Mattel Hopes Barbie Facelift Will Show Up Younger Rivals

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EL SEGUNDO, Calif. -- This was supposed to be the year that Barbie finally regained her tiara as the queen of the toy aisles.

After many false starts, Mattel Inc. thought it had found a way to make the iconic fashion doll once more a must-have for girls of all ages -- and to boost the company's flagging revenues as well. It is spending millions of dollars to promote its new "Fashionista" Barbies, even hiring a choreographer-to-the-stars to create a dance called "The Barbie" for a video that had its premiere on the "Today Show" and was posted on YouTube.

But the latest Barbie was beaten to the stores by two new dolls that could threaten her resurgence, industry insiders say. One comes from perhaps the hottest toy makers in North America, Spin Master Ltd. The other was created by designers with a grudge against Mattel, which wrested away their company's rights to the hit Bratz dolls.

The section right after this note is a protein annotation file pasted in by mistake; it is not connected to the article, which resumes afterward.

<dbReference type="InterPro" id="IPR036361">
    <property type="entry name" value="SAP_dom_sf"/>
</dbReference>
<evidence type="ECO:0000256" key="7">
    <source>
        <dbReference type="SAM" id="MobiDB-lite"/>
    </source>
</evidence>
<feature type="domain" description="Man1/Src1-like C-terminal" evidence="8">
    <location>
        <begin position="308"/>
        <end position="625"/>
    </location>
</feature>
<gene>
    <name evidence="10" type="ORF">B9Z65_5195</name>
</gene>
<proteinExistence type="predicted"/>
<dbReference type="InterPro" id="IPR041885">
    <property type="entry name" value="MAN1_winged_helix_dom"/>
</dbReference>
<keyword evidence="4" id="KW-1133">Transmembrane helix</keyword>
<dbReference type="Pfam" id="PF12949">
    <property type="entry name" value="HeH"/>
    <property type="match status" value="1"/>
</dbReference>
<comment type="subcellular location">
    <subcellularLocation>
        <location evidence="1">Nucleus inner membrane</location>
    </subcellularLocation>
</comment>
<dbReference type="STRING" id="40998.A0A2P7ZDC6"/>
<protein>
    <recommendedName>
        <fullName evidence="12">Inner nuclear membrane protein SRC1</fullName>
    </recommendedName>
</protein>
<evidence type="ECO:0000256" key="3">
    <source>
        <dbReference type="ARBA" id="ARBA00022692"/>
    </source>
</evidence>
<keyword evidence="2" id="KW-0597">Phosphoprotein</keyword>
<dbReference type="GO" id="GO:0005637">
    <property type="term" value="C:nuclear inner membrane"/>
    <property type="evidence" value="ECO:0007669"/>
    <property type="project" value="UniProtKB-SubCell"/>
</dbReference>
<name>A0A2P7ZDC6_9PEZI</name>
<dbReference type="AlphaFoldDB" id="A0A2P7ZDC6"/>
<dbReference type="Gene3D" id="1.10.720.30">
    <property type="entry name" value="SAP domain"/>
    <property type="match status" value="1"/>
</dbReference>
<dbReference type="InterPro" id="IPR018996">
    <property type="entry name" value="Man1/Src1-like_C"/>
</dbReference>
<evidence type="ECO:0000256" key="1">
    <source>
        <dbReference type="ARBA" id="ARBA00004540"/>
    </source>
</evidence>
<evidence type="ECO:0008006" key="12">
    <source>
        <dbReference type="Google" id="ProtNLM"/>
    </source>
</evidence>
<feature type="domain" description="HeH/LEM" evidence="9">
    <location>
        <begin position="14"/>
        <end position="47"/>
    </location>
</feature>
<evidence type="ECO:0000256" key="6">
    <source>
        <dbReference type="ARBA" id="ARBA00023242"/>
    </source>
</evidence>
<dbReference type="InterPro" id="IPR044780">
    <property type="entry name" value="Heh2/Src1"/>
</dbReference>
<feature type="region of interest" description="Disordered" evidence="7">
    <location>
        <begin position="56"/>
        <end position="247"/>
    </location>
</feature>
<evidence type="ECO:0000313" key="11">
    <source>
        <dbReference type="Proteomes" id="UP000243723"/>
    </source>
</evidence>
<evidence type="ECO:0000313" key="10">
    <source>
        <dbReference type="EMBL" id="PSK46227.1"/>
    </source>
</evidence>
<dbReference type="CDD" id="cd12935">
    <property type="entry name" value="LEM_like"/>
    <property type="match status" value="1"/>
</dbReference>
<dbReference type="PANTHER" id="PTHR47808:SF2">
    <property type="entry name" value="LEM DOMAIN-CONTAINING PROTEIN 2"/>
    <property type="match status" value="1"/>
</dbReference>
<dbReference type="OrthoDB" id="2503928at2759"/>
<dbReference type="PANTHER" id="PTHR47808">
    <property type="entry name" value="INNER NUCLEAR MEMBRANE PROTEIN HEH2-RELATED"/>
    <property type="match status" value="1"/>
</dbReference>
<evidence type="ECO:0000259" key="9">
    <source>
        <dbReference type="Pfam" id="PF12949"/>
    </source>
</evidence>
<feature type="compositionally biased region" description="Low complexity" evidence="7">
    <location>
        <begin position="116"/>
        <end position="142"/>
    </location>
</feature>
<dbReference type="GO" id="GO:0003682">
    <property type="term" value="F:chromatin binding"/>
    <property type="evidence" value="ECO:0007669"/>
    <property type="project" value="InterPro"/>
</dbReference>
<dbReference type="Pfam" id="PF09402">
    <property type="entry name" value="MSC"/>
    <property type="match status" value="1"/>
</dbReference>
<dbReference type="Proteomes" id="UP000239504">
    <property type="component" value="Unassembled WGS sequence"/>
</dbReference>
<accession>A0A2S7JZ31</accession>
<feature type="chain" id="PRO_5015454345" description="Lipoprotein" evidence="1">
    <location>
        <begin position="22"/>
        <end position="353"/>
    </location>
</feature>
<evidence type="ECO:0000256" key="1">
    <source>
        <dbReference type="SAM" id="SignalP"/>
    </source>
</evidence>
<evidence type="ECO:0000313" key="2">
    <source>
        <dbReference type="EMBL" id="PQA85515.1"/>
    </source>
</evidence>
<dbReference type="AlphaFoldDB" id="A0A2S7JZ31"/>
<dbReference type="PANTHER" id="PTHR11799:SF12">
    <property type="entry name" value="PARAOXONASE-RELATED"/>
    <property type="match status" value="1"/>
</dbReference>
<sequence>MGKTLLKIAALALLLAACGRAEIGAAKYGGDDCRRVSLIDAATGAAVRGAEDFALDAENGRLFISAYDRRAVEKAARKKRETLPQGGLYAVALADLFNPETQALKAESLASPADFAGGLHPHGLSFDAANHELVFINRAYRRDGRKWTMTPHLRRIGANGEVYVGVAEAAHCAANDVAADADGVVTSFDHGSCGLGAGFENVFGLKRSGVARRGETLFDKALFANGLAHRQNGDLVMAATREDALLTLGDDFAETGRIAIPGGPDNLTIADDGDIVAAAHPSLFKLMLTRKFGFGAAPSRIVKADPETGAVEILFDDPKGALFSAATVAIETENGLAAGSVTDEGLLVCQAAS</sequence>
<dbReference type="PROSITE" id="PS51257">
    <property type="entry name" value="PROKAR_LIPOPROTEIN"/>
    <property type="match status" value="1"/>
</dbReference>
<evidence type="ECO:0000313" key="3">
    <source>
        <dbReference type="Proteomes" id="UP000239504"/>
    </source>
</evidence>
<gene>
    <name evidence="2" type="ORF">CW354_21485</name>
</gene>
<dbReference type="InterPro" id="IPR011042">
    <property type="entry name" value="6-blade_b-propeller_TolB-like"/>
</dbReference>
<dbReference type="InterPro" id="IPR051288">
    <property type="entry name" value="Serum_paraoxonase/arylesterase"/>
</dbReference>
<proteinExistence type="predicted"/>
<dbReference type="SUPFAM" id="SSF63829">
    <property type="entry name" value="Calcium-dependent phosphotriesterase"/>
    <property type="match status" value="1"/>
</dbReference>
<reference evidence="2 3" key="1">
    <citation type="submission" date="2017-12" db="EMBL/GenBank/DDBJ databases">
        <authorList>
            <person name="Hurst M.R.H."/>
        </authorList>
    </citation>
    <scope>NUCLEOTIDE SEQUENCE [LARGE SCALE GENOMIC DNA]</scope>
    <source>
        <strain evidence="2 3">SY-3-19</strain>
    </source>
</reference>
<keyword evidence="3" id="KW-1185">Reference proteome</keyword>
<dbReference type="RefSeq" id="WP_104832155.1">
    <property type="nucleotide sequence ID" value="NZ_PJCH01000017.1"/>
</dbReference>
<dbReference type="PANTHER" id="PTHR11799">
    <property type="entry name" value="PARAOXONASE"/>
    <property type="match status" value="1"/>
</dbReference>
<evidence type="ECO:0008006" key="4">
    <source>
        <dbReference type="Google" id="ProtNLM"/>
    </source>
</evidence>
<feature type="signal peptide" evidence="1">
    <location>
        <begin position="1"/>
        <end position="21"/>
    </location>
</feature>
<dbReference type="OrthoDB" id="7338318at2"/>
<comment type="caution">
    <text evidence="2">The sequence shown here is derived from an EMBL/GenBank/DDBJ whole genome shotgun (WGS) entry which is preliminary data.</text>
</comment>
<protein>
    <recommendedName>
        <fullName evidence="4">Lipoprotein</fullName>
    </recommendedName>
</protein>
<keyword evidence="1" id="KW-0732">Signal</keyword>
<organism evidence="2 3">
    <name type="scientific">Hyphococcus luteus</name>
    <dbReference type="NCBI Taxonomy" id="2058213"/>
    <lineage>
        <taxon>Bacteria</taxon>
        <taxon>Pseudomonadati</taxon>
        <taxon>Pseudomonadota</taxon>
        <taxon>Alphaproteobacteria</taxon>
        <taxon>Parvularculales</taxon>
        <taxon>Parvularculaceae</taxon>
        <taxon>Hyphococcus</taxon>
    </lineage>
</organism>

And so a firefight is breaking out in the doll business that would put G.I. Joe to shame...

... Since her debut in 1959, Barbie had remained a fashion and cultural icon for girls, always clad in the latest styles -- from a brunette bob during Jacqueline Kennedy's White House days to power suits in the 1980s. When men landed on the moon, Mattel produced an astronaut Barbie, the first of 130 careers the 11½-inch doll would pursue in the company's "I can be" line.

Over the years, other companies tried to nibble at Barbie's sizable market share, but Mattel always battled back. With 45 different pink product lines, from bedding to luggage, Barbie remains a huge brand. But analysts estimate that world-wide Barbie sales peaked at $1.9 billion in 2002...

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